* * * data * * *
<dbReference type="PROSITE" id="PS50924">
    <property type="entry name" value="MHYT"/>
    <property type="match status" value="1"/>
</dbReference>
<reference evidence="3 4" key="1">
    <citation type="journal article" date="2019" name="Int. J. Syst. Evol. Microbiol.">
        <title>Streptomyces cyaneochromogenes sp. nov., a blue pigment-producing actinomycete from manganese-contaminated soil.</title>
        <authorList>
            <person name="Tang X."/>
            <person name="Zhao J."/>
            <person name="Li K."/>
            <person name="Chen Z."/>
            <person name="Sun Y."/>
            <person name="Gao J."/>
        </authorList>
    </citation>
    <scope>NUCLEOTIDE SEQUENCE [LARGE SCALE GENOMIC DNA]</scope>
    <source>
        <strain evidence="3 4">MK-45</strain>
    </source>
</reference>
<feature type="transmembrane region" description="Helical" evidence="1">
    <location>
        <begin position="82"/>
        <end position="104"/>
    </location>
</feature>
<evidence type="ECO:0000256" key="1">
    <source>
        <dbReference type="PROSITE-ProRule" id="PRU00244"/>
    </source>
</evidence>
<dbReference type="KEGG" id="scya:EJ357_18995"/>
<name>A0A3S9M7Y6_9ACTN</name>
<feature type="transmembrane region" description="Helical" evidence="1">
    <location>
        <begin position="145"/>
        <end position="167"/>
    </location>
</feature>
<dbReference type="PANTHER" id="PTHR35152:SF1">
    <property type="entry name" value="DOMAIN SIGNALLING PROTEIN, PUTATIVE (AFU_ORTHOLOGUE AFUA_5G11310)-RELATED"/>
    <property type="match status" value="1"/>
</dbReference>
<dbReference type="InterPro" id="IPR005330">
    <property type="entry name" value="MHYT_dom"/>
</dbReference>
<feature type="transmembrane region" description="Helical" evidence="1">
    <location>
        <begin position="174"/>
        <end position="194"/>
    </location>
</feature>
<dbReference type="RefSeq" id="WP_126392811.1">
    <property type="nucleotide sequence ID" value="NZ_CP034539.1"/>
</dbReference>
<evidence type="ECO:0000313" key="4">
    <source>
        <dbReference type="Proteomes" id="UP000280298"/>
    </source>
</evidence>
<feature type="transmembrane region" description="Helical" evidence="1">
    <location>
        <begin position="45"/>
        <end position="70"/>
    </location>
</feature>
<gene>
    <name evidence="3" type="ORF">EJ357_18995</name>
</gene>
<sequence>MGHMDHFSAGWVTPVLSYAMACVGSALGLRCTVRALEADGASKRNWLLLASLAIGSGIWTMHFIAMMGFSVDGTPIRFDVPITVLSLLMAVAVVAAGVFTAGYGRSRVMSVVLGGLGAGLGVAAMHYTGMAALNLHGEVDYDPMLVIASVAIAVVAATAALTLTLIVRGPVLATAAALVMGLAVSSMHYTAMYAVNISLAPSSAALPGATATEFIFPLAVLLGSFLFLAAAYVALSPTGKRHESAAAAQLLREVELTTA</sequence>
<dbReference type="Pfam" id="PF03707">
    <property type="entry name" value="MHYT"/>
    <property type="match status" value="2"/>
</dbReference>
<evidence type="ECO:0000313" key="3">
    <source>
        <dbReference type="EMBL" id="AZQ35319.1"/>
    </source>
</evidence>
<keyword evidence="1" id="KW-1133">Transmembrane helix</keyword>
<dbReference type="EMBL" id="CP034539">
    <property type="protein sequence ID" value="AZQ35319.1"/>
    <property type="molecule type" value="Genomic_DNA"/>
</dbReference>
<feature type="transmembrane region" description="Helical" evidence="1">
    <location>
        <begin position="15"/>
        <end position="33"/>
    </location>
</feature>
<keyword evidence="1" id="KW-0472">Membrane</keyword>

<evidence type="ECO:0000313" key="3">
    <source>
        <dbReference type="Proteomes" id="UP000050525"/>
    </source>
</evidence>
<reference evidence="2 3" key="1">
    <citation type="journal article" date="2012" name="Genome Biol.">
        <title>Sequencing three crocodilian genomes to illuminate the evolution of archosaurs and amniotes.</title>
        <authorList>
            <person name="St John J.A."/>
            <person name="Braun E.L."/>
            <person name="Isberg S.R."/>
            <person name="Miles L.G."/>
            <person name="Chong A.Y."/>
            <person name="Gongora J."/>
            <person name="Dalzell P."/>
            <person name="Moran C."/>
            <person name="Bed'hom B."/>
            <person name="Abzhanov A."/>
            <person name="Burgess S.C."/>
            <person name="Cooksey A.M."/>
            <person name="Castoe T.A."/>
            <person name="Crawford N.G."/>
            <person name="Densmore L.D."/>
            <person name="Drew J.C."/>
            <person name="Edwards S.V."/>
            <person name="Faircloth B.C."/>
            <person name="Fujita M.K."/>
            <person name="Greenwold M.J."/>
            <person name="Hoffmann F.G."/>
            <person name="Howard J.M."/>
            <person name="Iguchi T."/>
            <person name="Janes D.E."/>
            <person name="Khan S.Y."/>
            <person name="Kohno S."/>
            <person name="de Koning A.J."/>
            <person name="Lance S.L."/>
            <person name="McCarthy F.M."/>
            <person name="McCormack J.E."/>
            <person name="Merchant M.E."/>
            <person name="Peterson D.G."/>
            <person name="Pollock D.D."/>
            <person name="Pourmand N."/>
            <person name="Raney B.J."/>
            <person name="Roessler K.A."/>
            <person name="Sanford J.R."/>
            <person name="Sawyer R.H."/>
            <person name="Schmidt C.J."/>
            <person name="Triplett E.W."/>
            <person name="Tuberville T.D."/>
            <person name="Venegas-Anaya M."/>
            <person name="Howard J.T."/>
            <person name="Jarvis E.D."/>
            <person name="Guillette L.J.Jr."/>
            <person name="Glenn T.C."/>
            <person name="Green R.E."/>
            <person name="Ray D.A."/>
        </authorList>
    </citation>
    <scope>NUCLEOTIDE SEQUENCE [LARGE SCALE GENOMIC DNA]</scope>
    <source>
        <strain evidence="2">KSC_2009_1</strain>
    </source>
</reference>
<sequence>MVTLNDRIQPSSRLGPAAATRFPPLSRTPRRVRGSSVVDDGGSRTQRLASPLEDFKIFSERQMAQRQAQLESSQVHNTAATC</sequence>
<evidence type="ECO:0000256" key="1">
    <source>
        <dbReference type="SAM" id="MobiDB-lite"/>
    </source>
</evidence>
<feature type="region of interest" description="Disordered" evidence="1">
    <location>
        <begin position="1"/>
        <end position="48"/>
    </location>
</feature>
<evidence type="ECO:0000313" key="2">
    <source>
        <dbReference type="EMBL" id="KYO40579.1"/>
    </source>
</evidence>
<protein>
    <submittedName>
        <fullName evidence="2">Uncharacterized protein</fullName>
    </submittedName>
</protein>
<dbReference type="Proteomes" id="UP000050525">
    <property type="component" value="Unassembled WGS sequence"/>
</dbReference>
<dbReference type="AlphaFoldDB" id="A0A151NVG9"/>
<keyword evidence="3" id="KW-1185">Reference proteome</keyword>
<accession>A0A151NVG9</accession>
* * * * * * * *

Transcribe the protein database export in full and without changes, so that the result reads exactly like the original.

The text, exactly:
<dbReference type="PROSITE" id="PS50924">
    <property type="entry name" value="MHYT"/>
    <property type="match status" value="1"/>
</dbReference>
<reference evidence="3 4" key="1">
    <citation type="journal article" date="2019" name="Int. J. Syst. Evol. Microbiol.">
        <title>Streptomyces cyaneochromogenes sp. nov., a blue pigment-producing actinomycete from manganese-contaminated soil.</title>
        <authorList>
            <person name="Tang X."/>
            <person name="Zhao J."/>
            <person name="Li K."/>
            <person name="Chen Z."/>
            <person name="Sun Y."/>
            <person name="Gao J."/>
        </authorList>
    </citation>
    <scope>NUCLEOTIDE SEQUENCE [LARGE SCALE GENOMIC DNA]</scope>
    <source>
        <strain evidence="3 4">MK-45</strain>
    </source>
</reference>
<feature type="transmembrane region" description="Helical" evidence="1">
    <location>
        <begin position="82"/>
        <end position="104"/>
    </location>
</feature>
<evidence type="ECO:0000256" key="1">
    <source>
        <dbReference type="PROSITE-ProRule" id="PRU00244"/>
    </source>
</evidence>
<dbReference type="KEGG" id="scya:EJ357_18995"/>
<name>A0A3S9M7Y6_9ACTN</name>
<feature type="transmembrane region" description="Helical" evidence="1">
    <location>
        <begin position="145"/>
        <end position="167"/>
    </location>
</feature>
<dbReference type="PANTHER" id="PTHR35152:SF1">
    <property type="entry name" value="DOMAIN SIGNALLING PROTEIN, PUTATIVE (AFU_ORTHOLOGUE AFUA_5G11310)-RELATED"/>
    <property type="match status" value="1"/>
</dbReference>
<dbReference type="InterPro" id="IPR005330">
    <property type="entry name" value="MHYT_dom"/>
</dbReference>
<feature type="transmembrane region" description="Helical" evidence="1">
    <location>
        <begin position="174"/>
        <end position="194"/>
    </location>
</feature>
<dbReference type="RefSeq" id="WP_126392811.1">
    <property type="nucleotide sequence ID" value="NZ_CP034539.1"/>
</dbReference>
<evidence type="ECO:0000313" key="4">
    <source>
        <dbReference type="Proteomes" id="UP000280298"/>
    </source>
</evidence>
<feature type="transmembrane region" description="Helical" evidence="1">
    <location>
        <begin position="45"/>
        <end position="70"/>
    </location>
</feature>
<gene>
    <name evidence="3" type="ORF">EJ357_18995</name>
</gene>
<sequence>MGHMDHFSAGWVTPVLSYAMACVGSALGLRCTVRALEADGASKRNWLLLASLAIGSGIWTMHFIAMMGFSVDGTPIRFDVPITVLSLLMAVAVVAAGVFTAGYGRSRVMSVVLGGLGAGLGVAAMHYTGMAALNLHGEVDYDPMLVIASVAIAVVAATAALTLTLIVRGPVLATAAALVMGLAVSSMHYTAMYAVNISLAPSSAALPGATATEFIFPLAVLLGSFLFLAAAYVALSPTGKRHESAAAAQLLREVELTTA</sequence>
<dbReference type="Pfam" id="PF03707">
    <property type="entry name" value="MHYT"/>
    <property type="match status" value="2"/>
</dbReference>
<evidence type="ECO:0000313" key="3">
    <source>
        <dbReference type="EMBL" id="AZQ35319.1"/>
    </source>
</evidence>
<keyword evidence="1" id="KW-1133">Transmembrane helix</keyword>
<dbReference type="EMBL" id="CP034539">
    <property type="protein sequence ID" value="AZQ35319.1"/>
    <property type="molecule type" value="Genomic_DNA"/>
</dbReference>
<feature type="transmembrane region" description="Helical" evidence="1">
    <location>
        <begin position="15"/>
        <end position="33"/>
    </location>
</feature>
<keyword evidence="1" id="KW-0472">Membrane</keyword>

<evidence type="ECO:0000313" key="3">
    <source>
        <dbReference type="Proteomes" id="UP000050525"/>
    </source>
</evidence>
<reference evidence="2 3" key="1">
    <citation type="journal article" date="2012" name="Genome Biol.">
        <title>Sequencing three crocodilian genomes to illuminate the evolution of archosaurs and amniotes.</title>
        <authorList>
            <person name="St John J.A."/>
            <person name="Braun E.L."/>
            <person name="Isberg S.R."/>
            <person name="Miles L.G."/>
            <person name="Chong A.Y."/>
            <person name="Gongora J."/>
            <person name="Dalzell P."/>
            <person name="Moran C."/>
            <person name="Bed'hom B."/>
            <person name="Abzhanov A."/>
            <person name="Burgess S.C."/>
            <person name="Cooksey A.M."/>
            <person name="Castoe T.A."/>
            <person name="Crawford N.G."/>
            <person name="Densmore L.D."/>
            <person name="Drew J.C."/>
            <person name="Edwards S.V."/>
            <person name="Faircloth B.C."/>
            <person name="Fujita M.K."/>
            <person name="Greenwold M.J."/>
            <person name="Hoffmann F.G."/>
            <person name="Howard J.M."/>
            <person name="Iguchi T."/>
            <person name="Janes D.E."/>
            <person name="Khan S.Y."/>
            <person name="Kohno S."/>
            <person name="de Koning A.J."/>
            <person name="Lance S.L."/>
            <person name="McCarthy F.M."/>
            <person name="McCormack J.E."/>
            <person name="Merchant M.E."/>
            <person name="Peterson D.G."/>
            <person name="Pollock D.D."/>
            <person name="Pourmand N."/>
            <person name="Raney B.J."/>
            <person name="Roessler K.A."/>
            <person name="Sanford J.R."/>
            <person name="Sawyer R.H."/>
            <person name="Schmidt C.J."/>
            <person name="Triplett E.W."/>
            <person name="Tuberville T.D."/>
            <person name="Venegas-Anaya M."/>
            <person name="Howard J.T."/>
            <person name="Jarvis E.D."/>
            <person name="Guillette L.J.Jr."/>
            <person name="Glenn T.C."/>
            <person name="Green R.E."/>
            <person name="Ray D.A."/>
        </authorList>
    </citation>
    <scope>NUCLEOTIDE SEQUENCE [LARGE SCALE GENOMIC DNA]</scope>
    <source>
        <strain evidence="2">KSC_2009_1</strain>
    </source>
</reference>
<sequence>MVTLNDRIQPSSRLGPAAATRFPPLSRTPRRVRGSSVVDDGGSRTQRLASPLEDFKIFSERQMAQRQAQLESSQVHNTAATC</sequence>
<evidence type="ECO:0000256" key="1">
    <source>
        <dbReference type="SAM" id="MobiDB-lite"/>
    </source>
</evidence>
<feature type="region of interest" description="Disordered" evidence="1">
    <location>
        <begin position="1"/>
        <end position="48"/>
    </location>
</feature>
<evidence type="ECO:0000313" key="2">
    <source>
        <dbReference type="EMBL" id="KYO40579.1"/>
    </source>
</evidence>
<protein>
    <submittedName>
        <fullName evidence="2">Uncharacterized protein</fullName>
    </submittedName>
</protein>
<dbReference type="Proteomes" id="UP000050525">
    <property type="component" value="Unassembled WGS sequence"/>
</dbReference>
<dbReference type="AlphaFoldDB" id="A0A151NVG9"/>
<keyword evidence="3" id="KW-1185">Reference proteome</keyword>
<accession>A0A151NVG9</accession>